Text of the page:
IRVINE, Calif. — Four single-tenant 7-Eleven convenience stores in New York State have changed hands for a total of nearly $3 million.
"Investor demand remains high for quality single-tenant retail properties," said Jeremy McChesney, senior vice president of Irvine-based Hanley Investment Group. "And with the lack of high-quality single-tenant inventory, these four sales are representative of West Coast capital moving east in search of a better return."
In addition to the properties sold, McChesney has two other 7-Eleven stores on the East Coast in escrow, and two others are available for purchase.
McChesney negotiated the sale of two 7-Eleven stores in Buffalo, N.Y., working with the same buyer, a private investor from Tacoma, Wash., and the same seller, a local investor from Buffalo. The properties — a 2,835-square-foot store on a 0.26-acre parcel and a 2,842-square-foot store on a 0.47-acre parcel — sold for $800,000 each.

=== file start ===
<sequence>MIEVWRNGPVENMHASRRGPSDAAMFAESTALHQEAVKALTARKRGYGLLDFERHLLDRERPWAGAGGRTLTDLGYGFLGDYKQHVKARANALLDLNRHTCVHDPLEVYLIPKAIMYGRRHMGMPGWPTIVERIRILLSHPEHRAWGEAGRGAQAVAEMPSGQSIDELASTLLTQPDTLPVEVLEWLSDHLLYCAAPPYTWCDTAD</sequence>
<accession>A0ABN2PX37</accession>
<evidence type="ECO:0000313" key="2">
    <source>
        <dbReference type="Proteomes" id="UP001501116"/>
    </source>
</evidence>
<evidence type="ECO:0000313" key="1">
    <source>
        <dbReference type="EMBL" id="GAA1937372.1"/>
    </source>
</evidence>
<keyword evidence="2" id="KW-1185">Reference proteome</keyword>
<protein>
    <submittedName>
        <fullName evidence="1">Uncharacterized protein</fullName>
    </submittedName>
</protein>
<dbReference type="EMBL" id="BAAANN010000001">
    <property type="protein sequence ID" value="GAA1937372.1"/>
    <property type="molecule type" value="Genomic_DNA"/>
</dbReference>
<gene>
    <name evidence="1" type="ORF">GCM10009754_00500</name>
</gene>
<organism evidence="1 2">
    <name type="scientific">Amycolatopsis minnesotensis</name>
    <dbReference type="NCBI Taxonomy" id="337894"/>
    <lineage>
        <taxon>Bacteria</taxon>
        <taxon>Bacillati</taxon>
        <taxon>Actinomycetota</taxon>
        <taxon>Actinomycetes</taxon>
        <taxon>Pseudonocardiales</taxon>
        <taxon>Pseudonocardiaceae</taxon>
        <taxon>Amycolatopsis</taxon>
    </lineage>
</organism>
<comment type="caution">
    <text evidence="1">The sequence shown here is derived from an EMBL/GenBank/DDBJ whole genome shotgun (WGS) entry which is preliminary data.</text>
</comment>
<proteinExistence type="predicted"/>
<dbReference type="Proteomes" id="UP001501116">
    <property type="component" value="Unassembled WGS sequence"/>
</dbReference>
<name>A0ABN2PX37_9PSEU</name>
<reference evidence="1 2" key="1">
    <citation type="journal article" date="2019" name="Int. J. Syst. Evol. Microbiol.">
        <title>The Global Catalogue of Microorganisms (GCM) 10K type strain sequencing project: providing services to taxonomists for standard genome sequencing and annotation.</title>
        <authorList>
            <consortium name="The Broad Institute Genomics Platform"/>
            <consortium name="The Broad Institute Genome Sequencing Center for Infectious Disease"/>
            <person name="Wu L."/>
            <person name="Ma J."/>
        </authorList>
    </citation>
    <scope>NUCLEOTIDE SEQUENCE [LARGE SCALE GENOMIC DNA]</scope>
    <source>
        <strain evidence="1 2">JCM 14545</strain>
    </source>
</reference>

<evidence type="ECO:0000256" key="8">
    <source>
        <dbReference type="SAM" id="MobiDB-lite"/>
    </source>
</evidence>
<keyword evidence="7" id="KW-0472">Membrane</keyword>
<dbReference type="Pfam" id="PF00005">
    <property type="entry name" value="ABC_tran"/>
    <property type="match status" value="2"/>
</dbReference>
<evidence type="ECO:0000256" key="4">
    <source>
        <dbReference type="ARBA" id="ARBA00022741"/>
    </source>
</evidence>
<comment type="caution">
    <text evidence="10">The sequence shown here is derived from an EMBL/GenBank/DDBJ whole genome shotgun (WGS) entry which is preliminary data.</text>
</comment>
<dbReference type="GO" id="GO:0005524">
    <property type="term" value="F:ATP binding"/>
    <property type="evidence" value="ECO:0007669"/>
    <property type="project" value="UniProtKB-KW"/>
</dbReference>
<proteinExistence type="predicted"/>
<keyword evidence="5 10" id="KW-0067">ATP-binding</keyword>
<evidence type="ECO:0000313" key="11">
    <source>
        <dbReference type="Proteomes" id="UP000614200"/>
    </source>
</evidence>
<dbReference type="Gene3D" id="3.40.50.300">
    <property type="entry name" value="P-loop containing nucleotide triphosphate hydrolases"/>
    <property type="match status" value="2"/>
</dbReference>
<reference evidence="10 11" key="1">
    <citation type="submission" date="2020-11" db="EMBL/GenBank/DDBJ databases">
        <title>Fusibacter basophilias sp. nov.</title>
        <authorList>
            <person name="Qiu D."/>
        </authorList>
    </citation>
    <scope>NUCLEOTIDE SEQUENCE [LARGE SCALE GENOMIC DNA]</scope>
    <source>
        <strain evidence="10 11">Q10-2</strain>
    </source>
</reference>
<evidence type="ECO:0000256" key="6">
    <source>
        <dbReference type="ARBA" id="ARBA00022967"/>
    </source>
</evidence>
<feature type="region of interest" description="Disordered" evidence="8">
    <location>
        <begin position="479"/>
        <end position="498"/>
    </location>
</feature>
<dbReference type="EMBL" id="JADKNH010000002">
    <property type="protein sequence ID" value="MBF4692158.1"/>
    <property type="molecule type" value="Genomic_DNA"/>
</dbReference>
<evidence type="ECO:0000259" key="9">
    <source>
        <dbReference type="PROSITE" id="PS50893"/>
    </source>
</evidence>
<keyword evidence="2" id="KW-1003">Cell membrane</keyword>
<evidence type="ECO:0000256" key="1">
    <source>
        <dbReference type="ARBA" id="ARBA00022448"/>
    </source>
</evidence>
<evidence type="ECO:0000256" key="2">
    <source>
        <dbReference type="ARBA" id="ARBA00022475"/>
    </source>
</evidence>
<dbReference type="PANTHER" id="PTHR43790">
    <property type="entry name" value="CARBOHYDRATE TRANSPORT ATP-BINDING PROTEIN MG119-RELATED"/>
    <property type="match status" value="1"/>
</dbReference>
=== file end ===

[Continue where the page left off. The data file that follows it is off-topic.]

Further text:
The broker also negotiated the sale of a third 7-Eleven store in Buffalo. That convenience store, which sits on a 0.36-acre parcel, sold for $851,000. Michael Chow of Jones Pacific Land Co. in San Francisco represented the buyer, a private investor from the San Francisco Bay area. McChesney represented the seller, a local private investor from Buffalo.
In addition, McChesney negotiated the sale of a 2,080-square-foot 7-Eleven store in South Wales, N.Y. The store, which sits on a 1.35-acre parcel, sold for $525,000. Chow represented the buyer, a private investor from San Francisco, and McChesney represented the seller, a private investor from Hermosa Beach, Calif.
In 2014, McChesney sold multiple 7-Eleven single-tenant investments including stores in Norfolk, Va.; Capitol Heights, Md.; and Santa Barbara, Calif.
"With an AA- credit rating and zero land responsibilities, single-tenant 7-Eleven stores continue to be one of the most highly sought-after retail investments in today's market. These sales highlight the strong appetite investors have for high-quality, investment grade net-lease properties and investors' willingness to look in major metros across the country," McChesney said.